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How To Stop Stalling Your Car On A Driving Test

If you're learning to drive, it's a near-certainty that you'll stall your car at some point. Until you've become comfortable with the pedals and learned the technique for driving, it can be quite difficult to keep the engine going at all times - particularly when you are stationary.

If you’re learning to drive, it’s a near-certainty that you’ll stall your car at some point. Until you’ve become comfortable with the pedals and learned the technique for driving, it can be quite difficult to keep the engine going at all times – particularly when you are stationary.

However, by learning about the way your vehicle works and gaining experience behind the wheel, this is a problem you should encounter less frequently as your lessons go on.

Knowing how to avoid stalling – and how to recover from a stall quickly and safely – is very important when you are learning to drive. On your driving test, you won’t necessarily register a major fault for stalling, but doing so repeatedly could result in a fail from your examiner.




Mastering the technique at an early stage ensures you can drive with confidence and fully concentrate on the road ahead, rather than think about what your feet are doing. You’ll be nervous enough on your test without having this extra worry.

What causes cars to stall?

In manually-operated cars – those which have a clutch – stalling is usually caused by driver error. Releasing the clutch too quickly can cause the engine to cease operating, as can forgetting to apply the clutch when coming to a standstill. New learner drivers often struggle to find the biting spot, where the two plates in the clutch come together to connect the engine and the wheels.

Bringing the two plates together too quickly is like bringing dinner plates together two quickly – the dinner plates will smash. Crashing clutch plates will cause the car to stall. Gaining a feel for the biting spot can help reduce the risk of stalling, particularly on hill starts where the risk is greater.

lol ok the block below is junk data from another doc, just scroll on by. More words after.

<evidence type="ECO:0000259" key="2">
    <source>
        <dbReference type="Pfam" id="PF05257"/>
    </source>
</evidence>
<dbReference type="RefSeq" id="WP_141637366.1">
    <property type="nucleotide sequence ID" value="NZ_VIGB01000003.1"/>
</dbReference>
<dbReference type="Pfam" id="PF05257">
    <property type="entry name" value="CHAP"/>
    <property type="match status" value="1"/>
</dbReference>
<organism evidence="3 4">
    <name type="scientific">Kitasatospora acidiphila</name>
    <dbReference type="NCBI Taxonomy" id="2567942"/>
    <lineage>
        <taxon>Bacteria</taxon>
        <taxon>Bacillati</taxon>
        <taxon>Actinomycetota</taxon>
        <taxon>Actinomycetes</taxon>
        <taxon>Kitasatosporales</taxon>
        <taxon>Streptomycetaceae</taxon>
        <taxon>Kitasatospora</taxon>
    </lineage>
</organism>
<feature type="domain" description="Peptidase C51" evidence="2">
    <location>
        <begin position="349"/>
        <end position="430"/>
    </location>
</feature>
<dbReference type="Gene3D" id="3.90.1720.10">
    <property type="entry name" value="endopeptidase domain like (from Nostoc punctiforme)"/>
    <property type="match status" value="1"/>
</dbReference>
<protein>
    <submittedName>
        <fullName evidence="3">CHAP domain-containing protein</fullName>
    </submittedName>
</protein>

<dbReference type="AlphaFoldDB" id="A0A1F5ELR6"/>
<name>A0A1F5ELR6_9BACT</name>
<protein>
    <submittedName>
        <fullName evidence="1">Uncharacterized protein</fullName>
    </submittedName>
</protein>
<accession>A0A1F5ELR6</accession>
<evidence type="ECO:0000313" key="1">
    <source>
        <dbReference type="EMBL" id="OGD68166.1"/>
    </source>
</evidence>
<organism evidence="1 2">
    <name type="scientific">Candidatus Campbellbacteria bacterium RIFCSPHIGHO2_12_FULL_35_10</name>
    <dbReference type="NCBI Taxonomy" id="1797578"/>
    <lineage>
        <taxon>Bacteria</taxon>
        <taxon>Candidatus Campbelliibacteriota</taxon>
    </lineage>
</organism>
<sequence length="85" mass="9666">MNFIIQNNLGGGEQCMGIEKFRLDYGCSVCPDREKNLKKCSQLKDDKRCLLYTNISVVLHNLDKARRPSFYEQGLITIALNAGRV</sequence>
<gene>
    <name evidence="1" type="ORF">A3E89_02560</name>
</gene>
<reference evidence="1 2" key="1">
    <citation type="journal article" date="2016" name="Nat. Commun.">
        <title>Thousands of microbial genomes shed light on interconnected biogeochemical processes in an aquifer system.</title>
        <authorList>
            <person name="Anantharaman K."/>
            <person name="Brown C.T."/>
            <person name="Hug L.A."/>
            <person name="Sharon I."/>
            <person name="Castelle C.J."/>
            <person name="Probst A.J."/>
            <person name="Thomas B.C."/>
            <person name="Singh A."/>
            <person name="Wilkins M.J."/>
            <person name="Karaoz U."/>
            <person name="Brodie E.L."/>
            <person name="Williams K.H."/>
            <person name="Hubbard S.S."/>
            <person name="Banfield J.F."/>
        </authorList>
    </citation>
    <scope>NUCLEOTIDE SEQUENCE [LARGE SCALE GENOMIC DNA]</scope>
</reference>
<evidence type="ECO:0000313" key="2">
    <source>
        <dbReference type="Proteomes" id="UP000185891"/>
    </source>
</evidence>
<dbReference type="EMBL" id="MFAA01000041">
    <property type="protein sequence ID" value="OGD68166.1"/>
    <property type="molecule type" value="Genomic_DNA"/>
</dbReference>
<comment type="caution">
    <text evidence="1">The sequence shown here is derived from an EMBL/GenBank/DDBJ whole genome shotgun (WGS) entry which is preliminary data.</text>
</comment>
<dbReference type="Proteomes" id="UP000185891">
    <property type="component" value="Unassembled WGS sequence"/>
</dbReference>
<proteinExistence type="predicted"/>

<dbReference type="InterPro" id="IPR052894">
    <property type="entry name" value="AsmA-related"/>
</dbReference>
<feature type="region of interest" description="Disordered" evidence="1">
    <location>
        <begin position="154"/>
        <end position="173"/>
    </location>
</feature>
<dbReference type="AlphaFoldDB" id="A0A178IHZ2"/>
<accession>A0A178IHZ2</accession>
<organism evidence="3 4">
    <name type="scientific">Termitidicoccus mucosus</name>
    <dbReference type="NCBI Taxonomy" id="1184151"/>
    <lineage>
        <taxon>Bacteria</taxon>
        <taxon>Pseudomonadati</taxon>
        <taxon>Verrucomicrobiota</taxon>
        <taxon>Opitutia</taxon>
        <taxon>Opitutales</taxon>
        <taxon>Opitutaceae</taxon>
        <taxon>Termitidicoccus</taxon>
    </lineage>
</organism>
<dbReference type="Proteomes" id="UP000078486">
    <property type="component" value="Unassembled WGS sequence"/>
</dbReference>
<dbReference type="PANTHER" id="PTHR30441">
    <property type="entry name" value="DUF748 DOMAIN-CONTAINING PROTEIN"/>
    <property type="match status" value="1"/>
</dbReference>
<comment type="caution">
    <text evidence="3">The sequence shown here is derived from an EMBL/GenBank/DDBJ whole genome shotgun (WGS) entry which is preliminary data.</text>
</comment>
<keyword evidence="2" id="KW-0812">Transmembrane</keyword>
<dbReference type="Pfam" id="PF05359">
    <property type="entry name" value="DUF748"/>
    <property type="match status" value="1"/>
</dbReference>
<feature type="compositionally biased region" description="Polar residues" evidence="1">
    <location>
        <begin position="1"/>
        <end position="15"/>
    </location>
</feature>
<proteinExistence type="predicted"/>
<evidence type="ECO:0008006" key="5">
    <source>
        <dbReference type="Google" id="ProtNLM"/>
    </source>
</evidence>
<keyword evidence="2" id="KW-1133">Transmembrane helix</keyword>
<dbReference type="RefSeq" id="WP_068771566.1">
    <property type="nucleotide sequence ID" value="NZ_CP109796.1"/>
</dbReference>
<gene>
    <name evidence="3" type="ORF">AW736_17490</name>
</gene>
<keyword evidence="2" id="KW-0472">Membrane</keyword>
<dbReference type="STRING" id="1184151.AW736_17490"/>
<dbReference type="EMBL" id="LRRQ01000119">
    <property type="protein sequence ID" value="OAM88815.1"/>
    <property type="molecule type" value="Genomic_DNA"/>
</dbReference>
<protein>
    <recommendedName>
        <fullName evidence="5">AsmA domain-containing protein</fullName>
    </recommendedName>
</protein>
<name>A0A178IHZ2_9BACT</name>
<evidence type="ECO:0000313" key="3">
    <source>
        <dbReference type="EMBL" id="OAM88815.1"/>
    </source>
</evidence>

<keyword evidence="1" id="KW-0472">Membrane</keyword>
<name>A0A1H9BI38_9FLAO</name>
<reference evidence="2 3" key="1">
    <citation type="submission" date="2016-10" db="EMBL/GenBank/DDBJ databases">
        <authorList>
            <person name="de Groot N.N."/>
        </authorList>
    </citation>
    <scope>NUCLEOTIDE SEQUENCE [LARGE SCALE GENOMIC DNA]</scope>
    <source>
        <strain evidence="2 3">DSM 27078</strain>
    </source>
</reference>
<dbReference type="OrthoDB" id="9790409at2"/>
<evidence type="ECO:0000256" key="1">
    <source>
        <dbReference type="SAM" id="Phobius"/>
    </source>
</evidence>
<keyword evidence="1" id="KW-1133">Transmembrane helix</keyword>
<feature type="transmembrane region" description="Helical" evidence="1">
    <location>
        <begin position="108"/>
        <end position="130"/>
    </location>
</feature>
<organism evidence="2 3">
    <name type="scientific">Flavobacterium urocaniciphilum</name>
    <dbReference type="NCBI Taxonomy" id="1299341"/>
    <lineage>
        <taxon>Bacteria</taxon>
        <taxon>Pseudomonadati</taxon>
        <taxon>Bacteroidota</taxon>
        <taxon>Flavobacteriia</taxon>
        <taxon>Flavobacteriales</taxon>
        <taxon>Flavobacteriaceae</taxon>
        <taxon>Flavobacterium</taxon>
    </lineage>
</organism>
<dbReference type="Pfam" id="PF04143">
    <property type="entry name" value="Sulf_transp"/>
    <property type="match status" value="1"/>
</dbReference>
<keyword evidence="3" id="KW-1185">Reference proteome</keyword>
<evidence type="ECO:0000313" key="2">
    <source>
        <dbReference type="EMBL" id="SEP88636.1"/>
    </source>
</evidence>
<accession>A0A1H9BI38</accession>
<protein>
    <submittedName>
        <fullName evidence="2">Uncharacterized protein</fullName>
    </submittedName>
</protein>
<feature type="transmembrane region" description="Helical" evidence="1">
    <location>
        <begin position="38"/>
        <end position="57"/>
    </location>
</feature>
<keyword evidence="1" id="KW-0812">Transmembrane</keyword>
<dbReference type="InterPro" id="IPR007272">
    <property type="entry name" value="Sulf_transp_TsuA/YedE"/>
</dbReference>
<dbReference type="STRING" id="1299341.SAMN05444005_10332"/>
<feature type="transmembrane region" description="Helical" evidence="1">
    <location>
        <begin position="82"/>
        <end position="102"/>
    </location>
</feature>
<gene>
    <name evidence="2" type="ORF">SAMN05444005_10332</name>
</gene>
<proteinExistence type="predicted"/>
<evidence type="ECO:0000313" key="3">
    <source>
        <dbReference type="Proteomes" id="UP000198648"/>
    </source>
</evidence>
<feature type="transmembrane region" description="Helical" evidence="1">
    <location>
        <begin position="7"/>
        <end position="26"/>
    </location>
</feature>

How to avoid stalling

When setting off, these simple steps should ensure your car starts moving:


  1. With your left foot, depress the clutch fully to the ground.
  2. Select first gear.
  3. Slowly apply pressure on the accelerator with your right foot until the engine starts to rev. 
  4. Lift the clutch up very slowly until you reach the biting point. The engine revs will lower and the car will try to move forwards.
  5. Release the handbrake and continue to lift the clutch, with your foot still on the accelerator.
  6. Fully raise your foot from the clutch once the car starts moving.

Keep your composure

If you do stall on your driving test, it’s important to keep calm. You may find yourself on a busy road surrounded by other drivers, each of whom is eager to get to their destination. But you need to focus on restarting the engine efficiently and safely, so it’s important to block everything else out for a brief moment, even if drivers start blaring their horns.

The more under-pressure you feel if you stall your vehicle, the more likely it is that you will repeat the error. It’s important to take a deep breath, remember the steps for starting the engine, and work through them one at a time. If you do stall, apply the handbrake, put the gear stick into neutral and restart the car with the ignition key. Then restart the six-step process by applying your foot on the clutch and putting the car in first gear.

It’s important to trust your ability and retain your confidence. Even experienced drivers stall their cars from time to time, so don’t worry – there’s no need to get flustered if it happens. Just back yourself to restart the car first time round, remembering to check for hazards when you move off in your chosen direction.

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